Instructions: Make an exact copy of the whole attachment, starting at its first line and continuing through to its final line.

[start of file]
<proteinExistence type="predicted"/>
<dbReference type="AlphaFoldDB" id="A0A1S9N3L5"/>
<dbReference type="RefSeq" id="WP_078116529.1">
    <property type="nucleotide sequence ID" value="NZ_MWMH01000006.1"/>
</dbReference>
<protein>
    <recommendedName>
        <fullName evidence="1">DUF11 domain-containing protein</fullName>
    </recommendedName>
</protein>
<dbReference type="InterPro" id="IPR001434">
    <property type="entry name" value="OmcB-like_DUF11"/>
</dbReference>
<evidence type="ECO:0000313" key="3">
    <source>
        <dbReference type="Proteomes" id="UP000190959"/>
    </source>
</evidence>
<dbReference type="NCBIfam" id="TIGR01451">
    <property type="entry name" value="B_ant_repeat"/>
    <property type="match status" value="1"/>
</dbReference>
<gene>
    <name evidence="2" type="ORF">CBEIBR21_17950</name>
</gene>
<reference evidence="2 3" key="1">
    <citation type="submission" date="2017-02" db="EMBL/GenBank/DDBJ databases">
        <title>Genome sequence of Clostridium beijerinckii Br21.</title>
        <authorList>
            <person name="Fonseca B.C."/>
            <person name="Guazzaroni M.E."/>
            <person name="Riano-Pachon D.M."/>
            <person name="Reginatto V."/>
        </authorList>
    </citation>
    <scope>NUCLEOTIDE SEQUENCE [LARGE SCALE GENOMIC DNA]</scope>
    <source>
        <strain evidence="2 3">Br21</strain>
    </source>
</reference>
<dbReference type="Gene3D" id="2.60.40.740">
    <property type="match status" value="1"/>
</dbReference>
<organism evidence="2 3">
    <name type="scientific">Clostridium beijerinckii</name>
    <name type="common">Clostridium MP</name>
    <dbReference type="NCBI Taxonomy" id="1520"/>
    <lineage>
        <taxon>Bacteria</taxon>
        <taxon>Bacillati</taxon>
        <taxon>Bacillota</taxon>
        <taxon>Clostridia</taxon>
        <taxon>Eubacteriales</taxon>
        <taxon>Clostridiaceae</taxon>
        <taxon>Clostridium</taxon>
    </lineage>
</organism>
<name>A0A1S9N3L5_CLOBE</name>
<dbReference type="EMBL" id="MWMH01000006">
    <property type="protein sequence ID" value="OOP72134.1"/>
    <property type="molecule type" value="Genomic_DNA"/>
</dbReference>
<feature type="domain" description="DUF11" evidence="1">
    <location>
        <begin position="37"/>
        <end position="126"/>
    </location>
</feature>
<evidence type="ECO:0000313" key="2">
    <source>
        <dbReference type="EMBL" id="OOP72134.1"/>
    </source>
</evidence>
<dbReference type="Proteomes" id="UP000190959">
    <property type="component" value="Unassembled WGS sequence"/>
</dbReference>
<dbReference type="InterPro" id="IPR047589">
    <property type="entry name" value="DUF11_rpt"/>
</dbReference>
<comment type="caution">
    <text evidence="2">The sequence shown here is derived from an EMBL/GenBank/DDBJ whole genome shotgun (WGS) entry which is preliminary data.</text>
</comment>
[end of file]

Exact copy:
<proteinExistence type="predicted"/>
<dbReference type="AlphaFoldDB" id="A0A1S9N3L5"/>
<dbReference type="RefSeq" id="WP_078116529.1">
    <property type="nucleotide sequence ID" value="NZ_MWMH01000006.1"/>
</dbReference>
<protein>
    <recommendedName>
        <fullName evidence="1">DUF11 domain-containing protein</fullName>
    </recommendedName>
</protein>
<dbReference type="InterPro" id="IPR001434">
    <property type="entry name" value="OmcB-like_DUF11"/>
</dbReference>
<evidence type="ECO:0000313" key="3">
    <source>
        <dbReference type="Proteomes" id="UP000190959"/>
    </source>
</evidence>
<dbReference type="NCBIfam" id="TIGR01451">
    <property type="entry name" value="B_ant_repeat"/>
    <property type="match status" value="1"/>
</dbReference>
<gene>
    <name evidence="2" type="ORF">CBEIBR21_17950</name>
</gene>
<reference evidence="2 3" key="1">
    <citation type="submission" date="2017-02" db="EMBL/GenBank/DDBJ databases">
        <title>Genome sequence of Clostridium beijerinckii Br21.</title>
        <authorList>
            <person name="Fonseca B.C."/>
            <person name="Guazzaroni M.E."/>
            <person name="Riano-Pachon D.M."/>
            <person name="Reginatto V."/>
        </authorList>
    </citation>
    <scope>NUCLEOTIDE SEQUENCE [LARGE SCALE GENOMIC DNA]</scope>
    <source>
        <strain evidence="2 3">Br21</strain>
    </source>
</reference>
<dbReference type="Gene3D" id="2.60.40.740">
    <property type="match status" value="1"/>
</dbReference>
<organism evidence="2 3">
    <name type="scientific">Clostridium beijerinckii</name>
    <name type="common">Clostridium MP</name>
    <dbReference type="NCBI Taxonomy" id="1520"/>
    <lineage>
        <taxon>Bacteria</taxon>
        <taxon>Bacillati</taxon>
        <taxon>Bacillota</taxon>
        <taxon>Clostridia</taxon>
        <taxon>Eubacteriales</taxon>
        <taxon>Clostridiaceae</taxon>
        <taxon>Clostridium</taxon>
    </lineage>
</organism>
<name>A0A1S9N3L5_CLOBE</name>
<dbReference type="EMBL" id="MWMH01000006">
    <property type="protein sequence ID" value="OOP72134.1"/>
    <property type="molecule type" value="Genomic_DNA"/>
</dbReference>
<feature type="domain" description="DUF11" evidence="1">
    <location>
        <begin position="37"/>
        <end position="126"/>
    </location>
</feature>
<evidence type="ECO:0000313" key="2">
    <source>
        <dbReference type="EMBL" id="OOP72134.1"/>
    </source>
</evidence>
<dbReference type="Proteomes" id="UP000190959">
    <property type="component" value="Unassembled WGS sequence"/>
</dbReference>
<dbReference type="InterPro" id="IPR047589">
    <property type="entry name" value="DUF11_rpt"/>
</dbReference>
<comment type="caution">
    <text evidence="2">The sequence shown here is derived from an EMBL/GenBank/DDBJ whole genome shotgun (WGS) entry which is preliminary data.</text>
</comment>